NATO’s Real Spending Emergency Is in Cyberspace
(Bloomberg Opinion) -- As we saw again at last week’s NATO summit, virtually all of President Donald Trump’s focus on NATO has been over its members not living up to spending pledges. Here he is right: The U.S. shoulders far too much of NATO’s overall defense spending, although most of the allies are getting better. But lurking under the broad debate over what percentage of GDP should be spent on the military is a more important and nuanced metric.
The most pressing concern for the alliance in today’s world is overall cyber-defense readiness. After all, it is highly unlikely that Vladimir Putin will choose to cross a NATO border with tanks, troops and jets. But he has shown again and again a willingness to attack digitally.
Last week, the Ukrainian government confirmed that Kremlin-sponsored hackers targeted its water sanitation infrastructure. Days later, special prosecutor Robert Mueller’s grand jury indicted 12 Russian intelligence officers for their involvement in the hacking of the Democratic National Committee. Earlier this year, the U.S. and U.K. jointly published an alert detailing the technical nature of Russia’s efforts to gain a foothold in Western critical infrastructure.
What should the alliance be doing to counter Moscow? Unlike conventional defense from kinetic threats like missiles and submarines, defending against cyber-threats isn’t best measured in dollars and cents, but in action. There are four clear areas of cybersecurity to which each NATO member should increase its contributions — all without requiring digging too deeply into their pockets.
The first is sharing intelligence on threats. Each NATO member possesses a unique perspective on its particular cyber-threat landscape. But in most cases, the dangers are not unique to one country or another, yet shared awareness is stifled by each member’s posture on restrictions in sharing. The alliance pledged last year to spend more than $3 billion to protect itself from hacking, but a paltry $100 million has actually been spent on defenses. NATO’s 10-year-old Cyber Defense Center of Excellence in Tallinn, Estonia, does good work, but it is focused completely on policy and governance, not operational issues.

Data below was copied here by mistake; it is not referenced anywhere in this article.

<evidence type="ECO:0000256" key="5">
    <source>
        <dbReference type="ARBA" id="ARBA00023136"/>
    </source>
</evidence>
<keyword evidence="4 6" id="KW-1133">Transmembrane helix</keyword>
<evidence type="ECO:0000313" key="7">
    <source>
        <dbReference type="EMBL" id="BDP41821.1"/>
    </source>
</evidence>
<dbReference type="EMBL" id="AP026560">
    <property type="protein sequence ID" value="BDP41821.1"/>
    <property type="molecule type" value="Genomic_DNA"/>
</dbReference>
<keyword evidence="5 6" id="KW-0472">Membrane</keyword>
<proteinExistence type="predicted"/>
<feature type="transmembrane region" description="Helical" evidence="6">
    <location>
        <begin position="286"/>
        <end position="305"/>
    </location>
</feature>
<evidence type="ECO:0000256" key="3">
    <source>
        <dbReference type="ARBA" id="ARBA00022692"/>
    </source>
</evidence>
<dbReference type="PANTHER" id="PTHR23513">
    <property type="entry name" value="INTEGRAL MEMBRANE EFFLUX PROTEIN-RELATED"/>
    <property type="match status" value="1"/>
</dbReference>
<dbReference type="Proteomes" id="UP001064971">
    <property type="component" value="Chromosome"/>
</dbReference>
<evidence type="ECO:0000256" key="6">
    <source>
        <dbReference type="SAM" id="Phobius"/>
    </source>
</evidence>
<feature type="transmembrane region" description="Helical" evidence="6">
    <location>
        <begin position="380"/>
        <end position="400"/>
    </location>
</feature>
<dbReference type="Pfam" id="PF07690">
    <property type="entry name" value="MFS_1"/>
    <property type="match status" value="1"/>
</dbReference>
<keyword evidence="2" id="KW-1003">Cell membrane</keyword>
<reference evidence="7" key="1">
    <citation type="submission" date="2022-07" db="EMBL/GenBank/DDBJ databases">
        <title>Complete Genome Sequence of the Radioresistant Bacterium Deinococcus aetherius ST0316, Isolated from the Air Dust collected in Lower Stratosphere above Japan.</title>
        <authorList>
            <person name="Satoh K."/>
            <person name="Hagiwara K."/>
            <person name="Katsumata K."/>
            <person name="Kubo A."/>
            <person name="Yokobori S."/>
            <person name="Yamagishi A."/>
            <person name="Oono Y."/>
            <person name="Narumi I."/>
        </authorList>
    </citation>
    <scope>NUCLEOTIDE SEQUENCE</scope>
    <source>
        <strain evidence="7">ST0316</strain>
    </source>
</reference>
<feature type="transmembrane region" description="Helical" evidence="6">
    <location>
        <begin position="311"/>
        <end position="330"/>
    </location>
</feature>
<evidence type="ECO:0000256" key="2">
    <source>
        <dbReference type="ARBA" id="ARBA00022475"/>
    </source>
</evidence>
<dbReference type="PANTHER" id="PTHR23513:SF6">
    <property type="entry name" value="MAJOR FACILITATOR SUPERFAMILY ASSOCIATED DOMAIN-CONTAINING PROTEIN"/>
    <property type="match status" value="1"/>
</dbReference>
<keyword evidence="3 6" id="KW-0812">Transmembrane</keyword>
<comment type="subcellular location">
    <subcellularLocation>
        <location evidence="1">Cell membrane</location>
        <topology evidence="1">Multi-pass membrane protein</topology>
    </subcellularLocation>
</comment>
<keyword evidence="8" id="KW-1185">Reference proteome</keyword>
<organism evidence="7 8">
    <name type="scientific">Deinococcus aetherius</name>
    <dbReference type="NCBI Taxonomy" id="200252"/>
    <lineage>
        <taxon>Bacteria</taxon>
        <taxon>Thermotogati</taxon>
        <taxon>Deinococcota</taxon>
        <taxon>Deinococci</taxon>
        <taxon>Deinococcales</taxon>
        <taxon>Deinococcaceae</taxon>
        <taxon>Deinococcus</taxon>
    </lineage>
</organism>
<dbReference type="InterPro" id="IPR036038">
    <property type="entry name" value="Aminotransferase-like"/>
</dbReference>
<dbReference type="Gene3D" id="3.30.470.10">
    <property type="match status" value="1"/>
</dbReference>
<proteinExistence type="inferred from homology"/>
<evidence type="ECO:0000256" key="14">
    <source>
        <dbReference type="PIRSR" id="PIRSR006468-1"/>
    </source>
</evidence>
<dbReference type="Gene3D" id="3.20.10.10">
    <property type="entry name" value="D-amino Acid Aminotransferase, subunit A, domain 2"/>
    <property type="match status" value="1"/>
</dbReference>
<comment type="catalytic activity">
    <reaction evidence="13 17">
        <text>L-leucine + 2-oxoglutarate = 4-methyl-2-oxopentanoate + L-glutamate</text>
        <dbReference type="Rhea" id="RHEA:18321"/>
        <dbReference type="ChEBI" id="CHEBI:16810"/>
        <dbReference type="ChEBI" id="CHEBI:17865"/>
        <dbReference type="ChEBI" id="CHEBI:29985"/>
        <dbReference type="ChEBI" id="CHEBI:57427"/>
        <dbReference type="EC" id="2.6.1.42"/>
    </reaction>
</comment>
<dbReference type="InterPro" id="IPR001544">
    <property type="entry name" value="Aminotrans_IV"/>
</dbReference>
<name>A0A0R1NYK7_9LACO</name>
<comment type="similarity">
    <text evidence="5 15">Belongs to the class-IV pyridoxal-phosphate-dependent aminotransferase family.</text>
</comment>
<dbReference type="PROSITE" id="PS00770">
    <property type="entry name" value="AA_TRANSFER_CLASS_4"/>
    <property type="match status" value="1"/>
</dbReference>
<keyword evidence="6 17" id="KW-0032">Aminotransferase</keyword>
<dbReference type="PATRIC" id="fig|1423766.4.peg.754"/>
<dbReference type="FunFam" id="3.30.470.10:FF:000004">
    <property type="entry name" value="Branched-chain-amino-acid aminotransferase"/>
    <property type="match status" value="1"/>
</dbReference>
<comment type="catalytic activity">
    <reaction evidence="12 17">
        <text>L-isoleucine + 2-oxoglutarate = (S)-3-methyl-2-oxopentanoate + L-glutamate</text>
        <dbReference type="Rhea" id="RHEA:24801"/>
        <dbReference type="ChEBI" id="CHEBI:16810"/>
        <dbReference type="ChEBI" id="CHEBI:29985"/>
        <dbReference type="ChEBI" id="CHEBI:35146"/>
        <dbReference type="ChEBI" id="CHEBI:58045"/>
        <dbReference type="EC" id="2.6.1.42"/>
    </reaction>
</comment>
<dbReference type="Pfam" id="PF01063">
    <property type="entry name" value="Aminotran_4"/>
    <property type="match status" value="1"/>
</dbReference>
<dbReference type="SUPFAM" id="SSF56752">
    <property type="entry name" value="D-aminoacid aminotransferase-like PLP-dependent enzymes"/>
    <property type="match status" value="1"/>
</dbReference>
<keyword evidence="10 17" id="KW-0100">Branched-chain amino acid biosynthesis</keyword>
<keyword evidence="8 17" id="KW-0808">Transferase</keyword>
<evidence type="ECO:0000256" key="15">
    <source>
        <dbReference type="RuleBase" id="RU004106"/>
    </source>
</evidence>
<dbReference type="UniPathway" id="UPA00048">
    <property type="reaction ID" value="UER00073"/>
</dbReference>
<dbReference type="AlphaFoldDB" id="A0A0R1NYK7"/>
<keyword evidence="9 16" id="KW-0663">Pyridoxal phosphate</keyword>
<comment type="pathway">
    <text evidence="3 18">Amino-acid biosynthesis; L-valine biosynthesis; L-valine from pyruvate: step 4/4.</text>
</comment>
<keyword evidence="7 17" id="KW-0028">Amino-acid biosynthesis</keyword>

By fusing together threat-intelligence sources from each of the NATO countries, the alliance would be uniquely positioned to connect the dots and gain a common operational picture of cyber-threats on a global scale that doesn’t exist today. Here NATO can take a page out of the U.S. financial sector’s playbook. While each of America’s large banks has its own threat intelligence apparatus, they all participate in the Financial Services Information Sharing and Analysis Center, which was created under a 1998 presidential directive. By exchanging threat intelligence with each other and contributing to an aggregated pool of diverse data sets, the sector becomes “stronger together” (the motto of the U.S. European Command when I led it a few years ago and saw firsthand our weaknesses).
Second, the alliance must take a global lead when it comes to establishing international norms of behavior for cyberspace. NATO has already contributed a great deal of thought leadership to this field in the form of the Tallinn Manual — the most comprehensive analysis to date on how existing international law applies to cyberspace. But greater contributions from each member are needed to achieve broader consensus and adoption.